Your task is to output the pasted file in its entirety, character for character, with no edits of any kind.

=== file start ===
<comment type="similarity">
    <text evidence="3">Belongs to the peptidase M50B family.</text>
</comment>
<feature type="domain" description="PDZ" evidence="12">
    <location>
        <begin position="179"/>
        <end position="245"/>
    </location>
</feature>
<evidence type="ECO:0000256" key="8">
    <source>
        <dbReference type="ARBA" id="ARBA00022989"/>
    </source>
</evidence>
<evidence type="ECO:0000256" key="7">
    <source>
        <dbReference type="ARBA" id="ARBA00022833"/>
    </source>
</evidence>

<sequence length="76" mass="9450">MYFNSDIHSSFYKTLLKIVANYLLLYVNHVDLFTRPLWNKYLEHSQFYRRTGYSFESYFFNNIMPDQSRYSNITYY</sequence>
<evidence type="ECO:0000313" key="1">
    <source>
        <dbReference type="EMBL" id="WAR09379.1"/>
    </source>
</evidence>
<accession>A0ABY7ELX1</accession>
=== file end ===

<comment type="similarity">
    <text evidence="3">Belongs to the peptidase M50B family.</text>
</comment>
<feature type="domain" description="PDZ" evidence="12">
    <location>
        <begin position="179"/>
        <end position="245"/>
    </location>
</feature>
<evidence type="ECO:0000256" key="8">
    <source>
        <dbReference type="ARBA" id="ARBA00022989"/>
    </source>
</evidence>
<evidence type="ECO:0000256" key="7">
    <source>
        <dbReference type="ARBA" id="ARBA00022833"/>
    </source>
</evidence>

<sequence length="76" mass="9450">MYFNSDIHSSFYKTLLKIVANYLLLYVNHVDLFTRPLWNKYLEHSQFYRRTGYSFESYFFNNIMPDQSRYSNITYY</sequence>
<evidence type="ECO:0000313" key="1">
    <source>
        <dbReference type="EMBL" id="WAR09379.1"/>
    </source>
</evidence>
<accession>A0ABY7ELX1</accession>